With over 2,000 people in India said to be dying every day from tobacco-related diseases, the government’s notification for more graphic pictorial health warnings on tobacco product packs from December 1, 2011, is long overdue
The Indian government has finally decided to make graphic pictorial warnings on cigarette packs mandatory from December 1, 2011. The existing warnings of a scorpion on bidi packs and a cancer-affected lung on tobacco product packs will be replaced by graphic pictures of oral and lung cancers.
Tobacco companies wanted the graphic picture warnings to be deferred by two or three years, when the issue came up for discussion last year. The government agreed to a one-year deferment. It issued the notification on May 29, 2011. However, according to a report by CNN-IBN, cigarette packs won’t have the harsher warning that Health Minister Ghulam Nabi Azad had publicised in March 2010; those will only go on chewable tobacco products.
The health minister justified this by saying that of the 35% of Indian adults who use tobacco products, only 9% smoke whereas 26% chew tobacco.
The warnings will be changed every two years instead of annually as the ministry had earlier decided.
CNN-IBN accessed two right to information (RTI) queries by the Voluntary Health Association of India that reveal there was pressure on the health ministry even from within the government to go easy on cigarette manufacturers.
India is a signatory to the Framework Convention on Tobacco Control of the World Health Organisation, under which governments cannot consider any representations or have interactions with the tobacco industry whilst forming tobacco control policies.
Also, under the convention, signatory countries are under obligation to reduce tobacco cultivation in their countries by 2020. According to the Central Tobacco Research Institute in Andhra Pradesh, 6 million farmers and 20 million farm labourers across 15 states are engaged in tobacco cultivation. The argument by the tobacco lobby has always been that this will render the huge workforce redundant. But in Maharashtra, which has 1,950 hectares under tobacco, efforts are being made by the state agriculture department to persuade tobacco farmers to opt for other crops such as palm oil.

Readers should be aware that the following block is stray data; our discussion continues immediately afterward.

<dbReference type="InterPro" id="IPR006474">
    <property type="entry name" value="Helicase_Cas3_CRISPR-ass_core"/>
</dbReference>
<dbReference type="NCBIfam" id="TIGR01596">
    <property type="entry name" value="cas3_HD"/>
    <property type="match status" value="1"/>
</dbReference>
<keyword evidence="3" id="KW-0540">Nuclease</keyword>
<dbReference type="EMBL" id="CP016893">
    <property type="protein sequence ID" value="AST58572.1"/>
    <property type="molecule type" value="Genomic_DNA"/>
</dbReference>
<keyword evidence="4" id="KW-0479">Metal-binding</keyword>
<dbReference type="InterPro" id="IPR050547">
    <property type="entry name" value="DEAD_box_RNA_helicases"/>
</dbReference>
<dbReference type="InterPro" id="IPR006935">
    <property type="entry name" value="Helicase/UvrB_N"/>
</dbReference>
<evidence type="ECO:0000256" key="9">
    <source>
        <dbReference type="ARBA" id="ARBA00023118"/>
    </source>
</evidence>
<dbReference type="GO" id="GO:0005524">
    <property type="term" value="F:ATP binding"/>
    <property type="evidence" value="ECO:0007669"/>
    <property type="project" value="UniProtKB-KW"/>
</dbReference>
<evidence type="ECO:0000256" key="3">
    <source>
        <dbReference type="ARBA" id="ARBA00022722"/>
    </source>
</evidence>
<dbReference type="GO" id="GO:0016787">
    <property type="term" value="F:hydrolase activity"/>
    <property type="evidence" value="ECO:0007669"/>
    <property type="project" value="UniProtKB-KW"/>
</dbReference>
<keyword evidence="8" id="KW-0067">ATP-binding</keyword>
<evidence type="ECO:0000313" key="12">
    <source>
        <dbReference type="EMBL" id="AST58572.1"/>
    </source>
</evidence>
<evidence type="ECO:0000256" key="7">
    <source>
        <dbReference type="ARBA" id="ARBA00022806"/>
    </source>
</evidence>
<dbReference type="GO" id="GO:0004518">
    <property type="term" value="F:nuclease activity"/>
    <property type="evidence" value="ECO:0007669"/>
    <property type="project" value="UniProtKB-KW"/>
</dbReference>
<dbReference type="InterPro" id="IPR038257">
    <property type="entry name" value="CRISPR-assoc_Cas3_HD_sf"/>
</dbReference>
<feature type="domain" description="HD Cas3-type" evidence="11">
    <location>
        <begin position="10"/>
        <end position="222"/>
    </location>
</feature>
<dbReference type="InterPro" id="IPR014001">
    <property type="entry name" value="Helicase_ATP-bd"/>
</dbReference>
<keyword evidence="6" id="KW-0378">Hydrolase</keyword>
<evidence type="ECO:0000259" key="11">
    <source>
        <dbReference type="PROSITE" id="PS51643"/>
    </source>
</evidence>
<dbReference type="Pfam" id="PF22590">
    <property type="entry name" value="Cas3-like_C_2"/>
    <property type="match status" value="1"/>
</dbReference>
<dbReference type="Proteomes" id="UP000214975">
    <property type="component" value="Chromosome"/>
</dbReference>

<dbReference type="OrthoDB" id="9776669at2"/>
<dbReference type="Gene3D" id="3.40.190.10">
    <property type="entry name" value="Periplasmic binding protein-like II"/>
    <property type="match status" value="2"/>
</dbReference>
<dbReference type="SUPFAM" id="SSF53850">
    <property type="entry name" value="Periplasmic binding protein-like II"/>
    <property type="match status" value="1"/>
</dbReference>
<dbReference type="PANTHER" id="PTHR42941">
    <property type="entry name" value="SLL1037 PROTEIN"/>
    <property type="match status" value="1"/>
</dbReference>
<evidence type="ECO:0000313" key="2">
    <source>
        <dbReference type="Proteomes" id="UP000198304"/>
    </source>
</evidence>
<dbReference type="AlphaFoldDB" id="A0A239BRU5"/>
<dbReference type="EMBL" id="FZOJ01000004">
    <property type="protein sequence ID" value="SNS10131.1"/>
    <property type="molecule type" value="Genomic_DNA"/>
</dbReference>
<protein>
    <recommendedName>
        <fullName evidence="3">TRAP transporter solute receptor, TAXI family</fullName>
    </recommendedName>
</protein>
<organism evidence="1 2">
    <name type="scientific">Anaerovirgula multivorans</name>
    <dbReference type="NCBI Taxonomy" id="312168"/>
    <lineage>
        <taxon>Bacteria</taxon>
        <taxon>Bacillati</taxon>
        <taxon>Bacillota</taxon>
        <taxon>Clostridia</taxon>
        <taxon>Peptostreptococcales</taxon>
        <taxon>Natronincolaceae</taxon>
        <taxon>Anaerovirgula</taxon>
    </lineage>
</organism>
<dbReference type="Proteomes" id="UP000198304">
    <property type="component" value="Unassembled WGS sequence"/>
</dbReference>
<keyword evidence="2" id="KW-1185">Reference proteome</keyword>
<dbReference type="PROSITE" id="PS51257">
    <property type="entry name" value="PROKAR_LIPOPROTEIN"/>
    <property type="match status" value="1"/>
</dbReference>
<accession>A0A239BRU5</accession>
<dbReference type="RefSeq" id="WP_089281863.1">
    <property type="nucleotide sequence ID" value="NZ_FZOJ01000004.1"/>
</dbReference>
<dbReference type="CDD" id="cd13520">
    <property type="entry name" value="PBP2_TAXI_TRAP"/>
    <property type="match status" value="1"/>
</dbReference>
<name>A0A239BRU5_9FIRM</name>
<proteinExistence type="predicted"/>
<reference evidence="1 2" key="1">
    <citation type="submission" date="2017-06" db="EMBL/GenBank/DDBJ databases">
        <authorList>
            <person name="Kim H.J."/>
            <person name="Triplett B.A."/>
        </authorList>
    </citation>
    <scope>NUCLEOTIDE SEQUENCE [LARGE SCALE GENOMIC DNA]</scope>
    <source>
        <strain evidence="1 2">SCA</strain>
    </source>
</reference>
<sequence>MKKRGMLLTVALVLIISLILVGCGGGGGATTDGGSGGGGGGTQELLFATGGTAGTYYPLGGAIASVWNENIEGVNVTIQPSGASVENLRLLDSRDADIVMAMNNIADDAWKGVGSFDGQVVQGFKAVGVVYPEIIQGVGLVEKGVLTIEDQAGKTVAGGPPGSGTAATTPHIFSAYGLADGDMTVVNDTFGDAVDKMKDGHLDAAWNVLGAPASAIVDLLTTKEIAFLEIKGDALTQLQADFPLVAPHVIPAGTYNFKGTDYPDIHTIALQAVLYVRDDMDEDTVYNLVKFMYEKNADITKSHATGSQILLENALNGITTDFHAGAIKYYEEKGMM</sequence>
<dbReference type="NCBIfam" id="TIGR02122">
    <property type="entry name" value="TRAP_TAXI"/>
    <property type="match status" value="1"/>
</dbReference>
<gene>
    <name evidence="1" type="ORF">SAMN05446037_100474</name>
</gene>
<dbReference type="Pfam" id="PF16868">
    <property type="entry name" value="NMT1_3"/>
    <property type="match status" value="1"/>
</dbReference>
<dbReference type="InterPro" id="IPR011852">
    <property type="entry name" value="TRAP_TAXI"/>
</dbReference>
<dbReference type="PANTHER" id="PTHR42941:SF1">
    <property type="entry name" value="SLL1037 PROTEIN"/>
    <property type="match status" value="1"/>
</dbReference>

Agriculture scientists say it is possible to reduce areas under tobacco if the government provides the right incentives. Though the returns on tobacco cultivation are said to be high, a paper by the WHO on tobacco and poverty says this is not necessarily so. The tobacco industry has encouraged more farmers to grow tobacco claiming it is a remunerative crop. However, the expansion of tobacco farming, especially in developing countries, “has created a situation where more and more farmers are competing to sell tobacco to companies at increasingly lower prices”.
According to the Indian Council of Medical Research (ICMR), India records about 800,000 tobacco-related deaths every year, or 2,200 deaths a day. India is the world’s third largest producer and second largest consumer of tobacco after China; over 241 million Indians are estimated to be using tobacco in some form or other.
A matter of concern is children ingesting tobacco, usually in the form of gutka, which is sold near schools and colleges despite the sale of tobacco products being banned within 100 yards of a school, college or hospital, under the Cigarettes and Other Tobacco Products Act, 2003. Like the ban on smoking in public places, it needs far stricter checking and implementation than is currently the case.
Source: http://ibnlive.in.com, May 31, 2011
Press Trust of India, May 29, 2011
The Hindu, May 29, 2011